While the units and formations of 21 Army Group were stationed in the UK the responsibility for the detailed administration of discipline was placed on the Home Commands but all matters of policy affecting them were the responsibility of HQ 21 Army Group.
The Commander-in-Chief received from His Majesty a warrant to convene General Courts Martial and to confirm findings and sentences in the field. Delegated warrants were issued to the Commanders of First Canadian Army, Second Army, and to Corps Commanders and Commander L of C.
It was the policy of 21 Army Group to retain in the theatre any soldiers who were convicted of a military offence and sentenced to detention, imprisonment or penal servitude and to hold them in 21 Army Group penal establishments. It was considered essential, however, that up to the time these penal establishments arrived in the theatre, soldiers under sentence should be evacuated, and by the middle of July the following numbers had been despatched under escort to the UK:
• Sentenced to penal servitude - 48
• Sentenced to imprisonment of over one year - 19
• Sentenced to punishment other than the above - 38
The escorts were provided from the theatre and the soldiers were handed over to Garrison HQ SOUTHAMPTON who became responsible for their disposal.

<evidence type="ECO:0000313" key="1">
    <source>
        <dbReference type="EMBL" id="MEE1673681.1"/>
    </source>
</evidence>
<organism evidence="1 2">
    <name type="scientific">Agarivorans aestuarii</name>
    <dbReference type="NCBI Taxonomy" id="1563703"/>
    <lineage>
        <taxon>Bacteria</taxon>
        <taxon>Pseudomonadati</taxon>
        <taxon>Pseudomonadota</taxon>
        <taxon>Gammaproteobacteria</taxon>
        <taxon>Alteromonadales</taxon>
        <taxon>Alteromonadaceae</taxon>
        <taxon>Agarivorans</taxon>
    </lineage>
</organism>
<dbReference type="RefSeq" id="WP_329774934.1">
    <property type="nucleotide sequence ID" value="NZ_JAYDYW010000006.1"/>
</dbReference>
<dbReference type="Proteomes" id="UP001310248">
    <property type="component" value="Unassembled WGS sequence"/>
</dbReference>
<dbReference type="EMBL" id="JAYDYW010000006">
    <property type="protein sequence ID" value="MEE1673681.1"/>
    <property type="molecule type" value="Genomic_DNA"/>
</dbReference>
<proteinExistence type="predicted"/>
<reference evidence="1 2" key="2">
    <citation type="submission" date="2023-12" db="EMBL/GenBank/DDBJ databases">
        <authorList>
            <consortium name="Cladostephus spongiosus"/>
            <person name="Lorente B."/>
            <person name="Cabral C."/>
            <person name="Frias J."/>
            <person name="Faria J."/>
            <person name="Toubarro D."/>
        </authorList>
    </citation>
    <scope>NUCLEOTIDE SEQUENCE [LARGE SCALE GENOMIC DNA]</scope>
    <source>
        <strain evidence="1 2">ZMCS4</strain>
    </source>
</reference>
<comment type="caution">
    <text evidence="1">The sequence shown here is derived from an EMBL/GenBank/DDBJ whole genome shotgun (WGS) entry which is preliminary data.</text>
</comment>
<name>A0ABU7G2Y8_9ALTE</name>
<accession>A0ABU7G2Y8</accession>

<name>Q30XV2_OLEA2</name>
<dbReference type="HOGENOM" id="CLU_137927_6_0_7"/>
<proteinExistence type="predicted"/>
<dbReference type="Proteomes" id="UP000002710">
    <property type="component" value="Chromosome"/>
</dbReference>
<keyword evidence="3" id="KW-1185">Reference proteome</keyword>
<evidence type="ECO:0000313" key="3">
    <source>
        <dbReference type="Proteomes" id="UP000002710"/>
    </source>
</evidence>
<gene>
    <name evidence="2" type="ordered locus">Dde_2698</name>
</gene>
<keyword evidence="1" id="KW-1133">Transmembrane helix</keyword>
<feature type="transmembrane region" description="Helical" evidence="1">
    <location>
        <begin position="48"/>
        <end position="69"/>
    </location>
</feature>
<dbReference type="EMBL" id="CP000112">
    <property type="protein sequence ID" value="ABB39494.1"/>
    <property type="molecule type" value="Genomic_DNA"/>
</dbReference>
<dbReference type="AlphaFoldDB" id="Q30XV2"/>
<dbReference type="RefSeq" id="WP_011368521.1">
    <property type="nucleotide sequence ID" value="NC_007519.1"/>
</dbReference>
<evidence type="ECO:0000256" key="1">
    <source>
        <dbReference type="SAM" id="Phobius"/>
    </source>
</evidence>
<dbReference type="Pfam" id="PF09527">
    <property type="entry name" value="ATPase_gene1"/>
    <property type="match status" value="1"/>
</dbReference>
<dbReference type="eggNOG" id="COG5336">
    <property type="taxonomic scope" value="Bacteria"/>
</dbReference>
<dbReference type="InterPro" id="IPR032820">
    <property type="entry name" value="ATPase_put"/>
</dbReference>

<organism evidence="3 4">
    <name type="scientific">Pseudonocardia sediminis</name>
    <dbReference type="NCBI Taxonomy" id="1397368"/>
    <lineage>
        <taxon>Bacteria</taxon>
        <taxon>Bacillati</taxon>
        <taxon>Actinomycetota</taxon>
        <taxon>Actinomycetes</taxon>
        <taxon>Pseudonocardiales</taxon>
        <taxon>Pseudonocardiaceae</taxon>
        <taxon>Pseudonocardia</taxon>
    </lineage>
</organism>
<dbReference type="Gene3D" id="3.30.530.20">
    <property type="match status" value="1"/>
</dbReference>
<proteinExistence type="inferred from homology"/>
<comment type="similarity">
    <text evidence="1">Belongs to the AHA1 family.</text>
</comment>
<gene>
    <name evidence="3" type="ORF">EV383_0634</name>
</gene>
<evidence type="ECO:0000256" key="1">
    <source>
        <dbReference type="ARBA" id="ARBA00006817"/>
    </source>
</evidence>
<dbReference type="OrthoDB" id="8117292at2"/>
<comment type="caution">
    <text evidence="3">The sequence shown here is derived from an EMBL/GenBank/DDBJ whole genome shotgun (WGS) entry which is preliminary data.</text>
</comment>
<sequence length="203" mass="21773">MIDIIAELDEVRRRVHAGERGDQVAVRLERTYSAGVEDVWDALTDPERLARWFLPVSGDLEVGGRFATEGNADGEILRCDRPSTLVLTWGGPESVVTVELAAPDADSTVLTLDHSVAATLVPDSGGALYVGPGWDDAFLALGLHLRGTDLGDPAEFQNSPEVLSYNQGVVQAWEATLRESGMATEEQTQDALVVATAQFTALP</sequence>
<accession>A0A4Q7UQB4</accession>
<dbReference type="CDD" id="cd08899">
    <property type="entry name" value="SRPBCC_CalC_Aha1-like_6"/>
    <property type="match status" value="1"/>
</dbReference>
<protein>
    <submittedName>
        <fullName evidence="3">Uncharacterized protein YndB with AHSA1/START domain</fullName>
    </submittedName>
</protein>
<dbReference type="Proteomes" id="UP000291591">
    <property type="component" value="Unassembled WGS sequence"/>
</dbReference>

A certain number of troops absented themselves from their units prior to D-day. The policy of HQ 21 Army Group in dealing with these absentees was to despatch them when they were apprehended to a Reinforcement Holding Unit and to ensure that they were sent overseas with their unit or with an early reinforcement draft.
One Military Prison large enough to hold 500 soldiers under sentence and five Field-Punishment Camps each to hold 150 were allocated to 21 Army Group. First Canadian Army was to establish its own field punishment camp but was not to have a military prison as all soldiers sentenced to one year’s detention or more were to be evacuated from the theatre. No. 5 Field Punishment Camp arrived on the Continent on 2-3 June, opened on 18 July and held forty-six soldiers under detention on 26 July.
HQ 21 Army Group had planned to have two Court Martial Centres at its disposal.
The objects of these centres were:
• To relieve units in the line of the responsibility of paper work in connection with trials.
• To hasten the disposal of cases.
• To hold courts which would sit permanently and be presided over by a permanent president.
• To relieve units of the responsibility of guarding soldiers awaiting trial, promulgation or committal.
A centre accommodated 150 soldiers and was designed to try 100 cases a week. fifteen permanent presidents of FGCsM (Field General Court-Martial) were allocated to 21 Army Group.
It was decided to utilise permanent presidents for the following reasons.-
• To relieve fighting units of the responsibility of providing a senior officer as president of FGCsH.
• To ensure that similar sentences were awarded in all formations for similar offences.
• To endeavour to prevent technical errors in procedure which often lead to the quashing of convictions.
Permanent presidents landed with the assault corps and were required to preside at FGCsM almost immediately.
Some of the officers chosen for this responsibility were proved to be too old or of a too low medical category to conduct trials under the battle conditions which prevailed during the early days, and were consequently relieved of their appointments.